ARLEE – Just outside town, 340 dancers moved to the beat of the drum.

Kenny McClure led the first grand entry Saturday at the powwow during the 116th annual Arlee Celebration. McClure was given the honor of holding the sacred eagle staff in front of a color guard bearing the United States, Canada and Confederated Salish and Kootenai flags.

Men in chicken dance regalia spun on the outside ring of the grand entry as women in jingle dresses, silver and gold chimes sewn into their skirts, rang as they moved.

Arlee Celebration committee chairwoman Salisha Old Bull said that the day before more than 400 dancers participated.

“A lot of local people come in from town for the day to dance and take part in the celebration on the Fourth of July,” she said.

Crowds Saturday filled the bleachers and set up lawn chairs around the central dance floor of the powwow pavilion.

Over the course of the five-day celebration that began Wednesday, Old Bull said organizers anticipate more than 2,000 spectators will attend in addition to the dancers and their families.

“This is the biggest celebration that happens on the reservation all year,” she said.

Old Bull said in the past few days, she had met people from as far away as Hawaii, and even a couple from France.

“I don’t know what brought them out here. They said they were stopping in to watch on their trip through,” she said.

During the grand entry, Alec Quequesah delivered a prayer for good fortune for the dancers and spectators. He also asked everyone in attendance to say a silent prayer for a woman who had died at the powwow grounds earlier that morning (see related story).

Local Salish drum group Yamn’Cut played the traditional Victory Song to close out the grand entry.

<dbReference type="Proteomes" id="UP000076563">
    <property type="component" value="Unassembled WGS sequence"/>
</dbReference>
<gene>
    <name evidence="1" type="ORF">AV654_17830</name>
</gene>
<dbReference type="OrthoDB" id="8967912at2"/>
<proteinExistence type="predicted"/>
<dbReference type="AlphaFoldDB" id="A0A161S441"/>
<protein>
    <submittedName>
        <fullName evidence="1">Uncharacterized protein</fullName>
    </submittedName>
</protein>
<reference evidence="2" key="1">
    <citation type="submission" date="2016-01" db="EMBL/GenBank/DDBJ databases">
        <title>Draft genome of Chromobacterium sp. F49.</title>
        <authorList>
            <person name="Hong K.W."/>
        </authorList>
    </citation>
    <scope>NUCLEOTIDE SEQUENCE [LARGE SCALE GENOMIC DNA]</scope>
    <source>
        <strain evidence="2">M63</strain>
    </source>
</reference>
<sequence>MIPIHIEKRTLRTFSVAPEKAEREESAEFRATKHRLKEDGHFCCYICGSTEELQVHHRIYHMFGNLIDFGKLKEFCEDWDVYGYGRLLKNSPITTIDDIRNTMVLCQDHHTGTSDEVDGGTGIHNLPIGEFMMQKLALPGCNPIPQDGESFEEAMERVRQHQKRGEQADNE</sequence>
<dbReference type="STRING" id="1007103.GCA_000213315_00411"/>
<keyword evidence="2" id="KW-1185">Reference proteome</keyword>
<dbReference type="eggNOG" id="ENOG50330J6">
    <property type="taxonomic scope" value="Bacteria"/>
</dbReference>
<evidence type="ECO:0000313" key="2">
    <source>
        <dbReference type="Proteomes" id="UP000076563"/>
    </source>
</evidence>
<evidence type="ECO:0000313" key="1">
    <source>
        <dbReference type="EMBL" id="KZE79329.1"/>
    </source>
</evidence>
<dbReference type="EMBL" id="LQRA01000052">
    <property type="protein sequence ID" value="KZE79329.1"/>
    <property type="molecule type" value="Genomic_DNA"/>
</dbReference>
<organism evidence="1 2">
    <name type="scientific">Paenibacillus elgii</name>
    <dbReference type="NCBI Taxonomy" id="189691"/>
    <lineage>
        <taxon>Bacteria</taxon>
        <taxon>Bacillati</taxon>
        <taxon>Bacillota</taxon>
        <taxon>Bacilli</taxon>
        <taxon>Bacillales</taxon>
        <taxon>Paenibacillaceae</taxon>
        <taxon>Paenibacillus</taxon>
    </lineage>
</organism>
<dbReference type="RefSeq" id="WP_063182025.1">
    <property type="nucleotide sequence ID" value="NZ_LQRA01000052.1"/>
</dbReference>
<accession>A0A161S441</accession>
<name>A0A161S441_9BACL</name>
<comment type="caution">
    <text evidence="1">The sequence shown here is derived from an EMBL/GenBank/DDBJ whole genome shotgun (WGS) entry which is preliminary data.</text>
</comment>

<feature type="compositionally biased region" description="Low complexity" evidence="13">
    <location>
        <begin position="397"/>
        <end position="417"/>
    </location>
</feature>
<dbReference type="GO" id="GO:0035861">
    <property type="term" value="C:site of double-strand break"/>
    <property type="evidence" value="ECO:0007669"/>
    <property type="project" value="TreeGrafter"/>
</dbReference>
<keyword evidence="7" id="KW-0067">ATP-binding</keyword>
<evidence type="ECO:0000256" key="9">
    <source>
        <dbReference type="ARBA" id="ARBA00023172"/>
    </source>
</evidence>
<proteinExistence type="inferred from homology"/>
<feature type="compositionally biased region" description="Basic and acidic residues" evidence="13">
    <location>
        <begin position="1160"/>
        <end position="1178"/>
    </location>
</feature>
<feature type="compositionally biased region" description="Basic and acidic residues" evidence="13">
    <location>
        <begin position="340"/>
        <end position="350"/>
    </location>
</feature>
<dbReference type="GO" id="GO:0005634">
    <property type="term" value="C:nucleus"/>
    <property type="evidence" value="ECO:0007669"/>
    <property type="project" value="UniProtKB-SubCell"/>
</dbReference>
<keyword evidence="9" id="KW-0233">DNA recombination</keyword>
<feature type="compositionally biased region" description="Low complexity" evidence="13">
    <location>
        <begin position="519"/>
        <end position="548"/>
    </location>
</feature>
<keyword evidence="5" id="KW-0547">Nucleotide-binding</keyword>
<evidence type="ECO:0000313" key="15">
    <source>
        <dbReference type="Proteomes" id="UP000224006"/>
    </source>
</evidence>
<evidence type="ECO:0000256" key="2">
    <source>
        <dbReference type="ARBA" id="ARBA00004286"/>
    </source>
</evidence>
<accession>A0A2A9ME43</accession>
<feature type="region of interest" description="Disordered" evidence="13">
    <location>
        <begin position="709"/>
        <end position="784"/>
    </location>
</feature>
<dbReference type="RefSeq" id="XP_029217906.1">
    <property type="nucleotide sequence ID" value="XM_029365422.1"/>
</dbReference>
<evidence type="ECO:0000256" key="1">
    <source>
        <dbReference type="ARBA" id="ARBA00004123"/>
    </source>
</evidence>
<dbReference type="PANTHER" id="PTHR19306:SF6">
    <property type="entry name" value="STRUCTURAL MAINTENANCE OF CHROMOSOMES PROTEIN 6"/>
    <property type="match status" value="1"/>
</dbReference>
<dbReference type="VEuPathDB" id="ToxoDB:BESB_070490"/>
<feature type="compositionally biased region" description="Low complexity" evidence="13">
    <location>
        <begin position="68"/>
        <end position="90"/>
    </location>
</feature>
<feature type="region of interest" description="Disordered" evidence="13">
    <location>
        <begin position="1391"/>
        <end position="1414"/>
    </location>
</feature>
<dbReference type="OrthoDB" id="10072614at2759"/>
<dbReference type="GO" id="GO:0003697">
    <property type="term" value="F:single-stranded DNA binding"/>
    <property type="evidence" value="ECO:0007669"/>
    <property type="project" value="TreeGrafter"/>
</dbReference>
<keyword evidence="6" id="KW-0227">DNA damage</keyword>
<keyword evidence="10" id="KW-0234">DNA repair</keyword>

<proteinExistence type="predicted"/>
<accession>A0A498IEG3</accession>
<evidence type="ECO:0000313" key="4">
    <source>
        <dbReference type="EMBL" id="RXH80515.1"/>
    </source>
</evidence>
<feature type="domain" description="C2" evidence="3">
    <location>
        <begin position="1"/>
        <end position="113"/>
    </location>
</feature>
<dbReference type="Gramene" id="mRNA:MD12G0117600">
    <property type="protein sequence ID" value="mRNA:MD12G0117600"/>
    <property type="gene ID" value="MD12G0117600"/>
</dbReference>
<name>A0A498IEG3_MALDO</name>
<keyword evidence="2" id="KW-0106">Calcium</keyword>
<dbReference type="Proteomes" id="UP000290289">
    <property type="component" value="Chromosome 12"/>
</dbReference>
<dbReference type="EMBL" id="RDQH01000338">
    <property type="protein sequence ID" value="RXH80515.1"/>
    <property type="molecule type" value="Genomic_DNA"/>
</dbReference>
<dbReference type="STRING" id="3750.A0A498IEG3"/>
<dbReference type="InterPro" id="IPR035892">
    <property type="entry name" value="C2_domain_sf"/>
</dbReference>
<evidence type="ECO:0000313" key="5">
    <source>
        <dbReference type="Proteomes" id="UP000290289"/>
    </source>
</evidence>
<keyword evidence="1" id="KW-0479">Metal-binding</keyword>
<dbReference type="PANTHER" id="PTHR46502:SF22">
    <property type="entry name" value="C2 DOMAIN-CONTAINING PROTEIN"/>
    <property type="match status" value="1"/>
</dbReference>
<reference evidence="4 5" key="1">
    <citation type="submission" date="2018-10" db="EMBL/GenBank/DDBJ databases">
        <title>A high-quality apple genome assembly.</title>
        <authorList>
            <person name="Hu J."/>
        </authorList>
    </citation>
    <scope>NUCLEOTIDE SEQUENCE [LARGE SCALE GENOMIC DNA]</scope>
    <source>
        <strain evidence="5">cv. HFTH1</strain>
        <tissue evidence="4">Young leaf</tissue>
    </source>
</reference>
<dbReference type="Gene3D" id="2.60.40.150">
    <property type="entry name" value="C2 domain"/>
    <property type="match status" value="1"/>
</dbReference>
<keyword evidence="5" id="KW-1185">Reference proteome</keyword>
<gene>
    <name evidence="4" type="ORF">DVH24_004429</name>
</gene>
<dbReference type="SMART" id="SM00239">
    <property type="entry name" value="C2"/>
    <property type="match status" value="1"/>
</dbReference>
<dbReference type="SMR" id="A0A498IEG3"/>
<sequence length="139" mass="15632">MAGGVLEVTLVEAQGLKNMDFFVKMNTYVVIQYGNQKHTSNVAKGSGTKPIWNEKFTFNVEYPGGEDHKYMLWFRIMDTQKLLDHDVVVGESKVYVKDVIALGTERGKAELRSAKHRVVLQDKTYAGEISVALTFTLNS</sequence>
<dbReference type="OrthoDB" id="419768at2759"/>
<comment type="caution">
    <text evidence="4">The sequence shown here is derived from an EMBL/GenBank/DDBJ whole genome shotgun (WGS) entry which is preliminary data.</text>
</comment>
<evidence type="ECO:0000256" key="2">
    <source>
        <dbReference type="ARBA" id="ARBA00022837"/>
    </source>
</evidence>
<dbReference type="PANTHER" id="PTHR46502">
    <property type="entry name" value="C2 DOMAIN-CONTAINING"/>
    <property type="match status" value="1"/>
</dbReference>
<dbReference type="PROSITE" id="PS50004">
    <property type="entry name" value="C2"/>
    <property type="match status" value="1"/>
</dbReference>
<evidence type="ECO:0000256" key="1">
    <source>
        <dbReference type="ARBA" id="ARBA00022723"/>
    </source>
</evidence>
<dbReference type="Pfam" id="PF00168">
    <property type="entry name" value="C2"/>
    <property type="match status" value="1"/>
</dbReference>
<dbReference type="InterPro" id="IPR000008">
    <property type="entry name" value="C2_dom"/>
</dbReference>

“Dance because you can, dance because you’re free, dance for your elders,” said master of ceremonies Gayle Skunk Cap.

Some of the dancers, like rodeo riders, spend all summer, and in some cases all year, traveling the country competing in powwows for prize money, Old Bull said.

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Across the powwow grounds, mothers made last-minute adjustments to their children’s outfits while adult dancers stopped to straighten their headpieces and feather bustles. Vendors had their stands stocked with everything from traditional beadwork and blankets to Indian tacos and frybread.

Anthony Klein of Spokane said this was his second year attending the Arlee Celebration.

Klein, 19, said although he has been to larger powwows in Idaho and Washington, he was impressed with how many people came out in the much smaller town of Arlee.

“It’s full of good culture, good dancers and good drums,” he said.

On Saturday the Arlee Celebration also had a special honor dance to pay tribute to four Salish-Pend d’Oreille elders: Hank Baylor, Rachel Arlee Bowers, Clara Bourdon, and Frances Vanderburg.

“These are people who have been very involved in preserving our cultural ways, and supporting their community,” Old Bull said.

Looking around the powwow grounds, it was clear that the tradition and heritage continue to run strong.

“We’ve been doing this for 116 years, but that’s nothing compared to how long our people have been on this land,” Old Bull said.

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